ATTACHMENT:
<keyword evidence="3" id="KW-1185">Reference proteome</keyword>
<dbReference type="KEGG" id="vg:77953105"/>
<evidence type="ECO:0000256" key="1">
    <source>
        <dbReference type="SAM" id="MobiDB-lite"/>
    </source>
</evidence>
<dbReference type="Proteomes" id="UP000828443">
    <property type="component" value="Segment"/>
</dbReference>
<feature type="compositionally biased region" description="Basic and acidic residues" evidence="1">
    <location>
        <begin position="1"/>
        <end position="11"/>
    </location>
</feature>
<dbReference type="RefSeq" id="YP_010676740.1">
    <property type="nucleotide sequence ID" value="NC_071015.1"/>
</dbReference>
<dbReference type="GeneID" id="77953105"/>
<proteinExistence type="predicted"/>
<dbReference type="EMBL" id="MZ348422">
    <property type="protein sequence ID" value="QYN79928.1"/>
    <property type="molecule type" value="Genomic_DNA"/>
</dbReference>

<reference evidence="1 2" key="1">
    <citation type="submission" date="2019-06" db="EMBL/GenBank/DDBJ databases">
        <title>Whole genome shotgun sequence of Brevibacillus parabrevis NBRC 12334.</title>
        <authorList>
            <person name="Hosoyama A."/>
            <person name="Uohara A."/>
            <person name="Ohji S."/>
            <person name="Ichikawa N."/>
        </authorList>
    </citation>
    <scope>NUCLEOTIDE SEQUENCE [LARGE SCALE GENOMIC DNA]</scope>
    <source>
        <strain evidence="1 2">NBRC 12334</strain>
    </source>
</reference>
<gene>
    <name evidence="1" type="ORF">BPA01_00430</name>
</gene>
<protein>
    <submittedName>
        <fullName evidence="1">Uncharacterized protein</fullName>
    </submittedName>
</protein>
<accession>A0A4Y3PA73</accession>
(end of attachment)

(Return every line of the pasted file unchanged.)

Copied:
<keyword evidence="3" id="KW-1185">Reference proteome</keyword>
<dbReference type="KEGG" id="vg:77953105"/>
<evidence type="ECO:0000256" key="1">
    <source>
        <dbReference type="SAM" id="MobiDB-lite"/>
    </source>
</evidence>
<dbReference type="Proteomes" id="UP000828443">
    <property type="component" value="Segment"/>
</dbReference>
<feature type="compositionally biased region" description="Basic and acidic residues" evidence="1">
    <location>
        <begin position="1"/>
        <end position="11"/>
    </location>
</feature>
<dbReference type="RefSeq" id="YP_010676740.1">
    <property type="nucleotide sequence ID" value="NC_071015.1"/>
</dbReference>
<dbReference type="GeneID" id="77953105"/>
<proteinExistence type="predicted"/>
<dbReference type="EMBL" id="MZ348422">
    <property type="protein sequence ID" value="QYN79928.1"/>
    <property type="molecule type" value="Genomic_DNA"/>
</dbReference>

<reference evidence="1 2" key="1">
    <citation type="submission" date="2019-06" db="EMBL/GenBank/DDBJ databases">
        <title>Whole genome shotgun sequence of Brevibacillus parabrevis NBRC 12334.</title>
        <authorList>
            <person name="Hosoyama A."/>
            <person name="Uohara A."/>
            <person name="Ohji S."/>
            <person name="Ichikawa N."/>
        </authorList>
    </citation>
    <scope>NUCLEOTIDE SEQUENCE [LARGE SCALE GENOMIC DNA]</scope>
    <source>
        <strain evidence="1 2">NBRC 12334</strain>
    </source>
</reference>
<gene>
    <name evidence="1" type="ORF">BPA01_00430</name>
</gene>
<protein>
    <submittedName>
        <fullName evidence="1">Uncharacterized protein</fullName>
    </submittedName>
</protein>
<accession>A0A4Y3PA73</accession>